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Old 06-11-2006, 12:52 PM   #14
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WOW, that had to be HOT HOT HOT!!!!!
The melting point of Iridium is over 4400 degrees (4435) and copper is a little over 2400 degrees (2446). Something seems a little off but not sure what... Either way copper would have given up the ghost much faster.

FYI, on the Denso Iridium plugs, the electrode is about the same size as a copper electrode on standard plugs, not small like on a platinum plug, which is known to hold heat too much for nitrous applications.
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Old 06-11-2006, 03:07 PM   #15
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Quote:
Originally Posted by Airwolf
WOW, that had to be HOT HOT HOT!!!!!
The melting point of Iridium is over 4400 degrees (4435) and copper is a little over 2400 degrees (2446). Something seems a little off but not sure what... Either way copper would have given up the ghost much faster.

FYI, on the Denso Iridium plugs, the electrode is about the same size as a copper electrode on standard plugs, not small like on a platinum plug, which is known to hold heat too much for nitrous applications.

i am not sure how iridium plugs are built for cars. in other words how thin or thick the electrodes are? i run ngk TR6's in my camaro. but in motorcycles the iridium plugs electrodes are literally like 4x thinner in diamater than non-iridium plugs.
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Old 06-11-2006, 05:01 PM   #16
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Another good point on the size as well as how they are made.
The Denso "look" to have the same size tip as my TR6's had. I did not actually get the calibers out and measure but the tip was large. The larger (I'll call it amount of Iridium) tips in the Denso may also be why they are more expensive then the other Iridium plugs out there.

I have been running them for over a year and they still look new and have had no trouble on the spray. The only advantage I personally saw over the TR6 was a smoother idle. The TR6 worked fine for me also.
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Old 06-11-2006, 08:10 PM   #17
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You cant use a stock heat range plug with that much spray in relation to NA power thats is exactly why you melted holes in the pistons forged or not. The tip protrudes too far on a stock heat range plug and acts like a freaking glow plug especially with N2O....it got hot...VERY HOT.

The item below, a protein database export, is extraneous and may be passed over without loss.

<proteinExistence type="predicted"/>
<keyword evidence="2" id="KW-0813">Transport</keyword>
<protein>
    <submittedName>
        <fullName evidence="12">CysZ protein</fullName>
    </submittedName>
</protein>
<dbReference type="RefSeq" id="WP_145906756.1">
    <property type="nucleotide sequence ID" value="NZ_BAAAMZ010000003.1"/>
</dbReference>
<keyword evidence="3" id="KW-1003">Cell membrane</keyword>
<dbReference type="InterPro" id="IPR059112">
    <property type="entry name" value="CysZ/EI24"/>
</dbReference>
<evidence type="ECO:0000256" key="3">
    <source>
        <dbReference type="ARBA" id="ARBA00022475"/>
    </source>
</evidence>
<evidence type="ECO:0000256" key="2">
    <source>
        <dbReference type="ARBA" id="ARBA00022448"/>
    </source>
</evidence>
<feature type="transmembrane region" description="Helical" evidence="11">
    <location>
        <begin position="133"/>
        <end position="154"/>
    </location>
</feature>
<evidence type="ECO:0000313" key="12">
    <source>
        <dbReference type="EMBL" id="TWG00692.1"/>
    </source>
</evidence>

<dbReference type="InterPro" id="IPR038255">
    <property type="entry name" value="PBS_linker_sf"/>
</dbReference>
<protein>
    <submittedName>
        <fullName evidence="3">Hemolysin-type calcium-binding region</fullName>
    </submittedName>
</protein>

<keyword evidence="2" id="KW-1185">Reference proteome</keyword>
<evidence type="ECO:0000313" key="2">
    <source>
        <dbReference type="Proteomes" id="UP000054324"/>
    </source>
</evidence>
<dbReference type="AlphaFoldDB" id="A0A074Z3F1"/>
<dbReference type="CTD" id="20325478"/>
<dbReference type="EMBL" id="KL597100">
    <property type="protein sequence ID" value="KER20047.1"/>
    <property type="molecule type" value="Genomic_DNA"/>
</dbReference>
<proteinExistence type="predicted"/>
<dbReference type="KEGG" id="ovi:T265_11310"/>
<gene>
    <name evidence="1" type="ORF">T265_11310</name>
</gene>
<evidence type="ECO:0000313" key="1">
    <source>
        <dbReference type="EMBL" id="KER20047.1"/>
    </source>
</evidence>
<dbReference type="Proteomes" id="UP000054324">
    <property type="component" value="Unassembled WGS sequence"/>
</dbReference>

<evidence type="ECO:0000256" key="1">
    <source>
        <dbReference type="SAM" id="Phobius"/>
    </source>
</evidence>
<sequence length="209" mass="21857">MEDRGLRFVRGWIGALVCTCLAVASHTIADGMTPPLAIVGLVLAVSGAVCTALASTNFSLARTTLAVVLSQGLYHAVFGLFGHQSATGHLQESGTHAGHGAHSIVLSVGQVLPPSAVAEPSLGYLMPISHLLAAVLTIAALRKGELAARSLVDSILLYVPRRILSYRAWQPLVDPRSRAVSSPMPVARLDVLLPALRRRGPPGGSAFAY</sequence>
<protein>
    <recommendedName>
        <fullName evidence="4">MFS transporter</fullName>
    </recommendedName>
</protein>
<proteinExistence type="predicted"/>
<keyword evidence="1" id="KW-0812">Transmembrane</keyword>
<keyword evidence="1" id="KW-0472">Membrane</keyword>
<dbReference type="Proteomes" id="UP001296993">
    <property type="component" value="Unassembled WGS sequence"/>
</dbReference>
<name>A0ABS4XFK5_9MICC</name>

The advantage of Iridium is a sligthly smoother idle and you never have to change them!
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Old 06-13-2006, 06:20 AM   #18
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Quote:
Originally Posted by FAST FREDDY
iridiums + nitrous = melted electrode and holed piston. been there done that with my nitrous injected drag bike. do yourself a favor and run spark plugs with thick electrodes when sprayin
that makes no sense.. a heat range is a heat range.. wether it be copper plaitnum or irridium.. platinims just have a low melting point.. irridiums.. have a higher Melting point and a smaller tip making them harder to foul and great for BIG tune ups with lots of fuel..

also the power commander 3R suxass.. i had it on the GSXR1000 when we tried to spray it.. **** that thing .. ended up with a yoshi box and actually flashing the ecu..

Mike
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Old 06-13-2006, 07:05 AM   #19
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Quote:
Originally Posted by blacktransam
that makes no sense.. a heat range is a heat range.. wether it be copper plaitnum or irridium.. platinims just have a low melting point.. irridiums.. have a higher Melting point and a smaller tip making them harder to foul and great for BIG tune ups with lots of fuel..

also the power commander 3R suxass.. i had it on the GSXR1000 when we tried to spray it.. **** that thing .. ended up with a yoshi box and actually flashing the ecu..

Mike
Seems like it on the surface. There are many more reasons that a plug design within a heat range may or may not work with a particular head, compression induction method etc.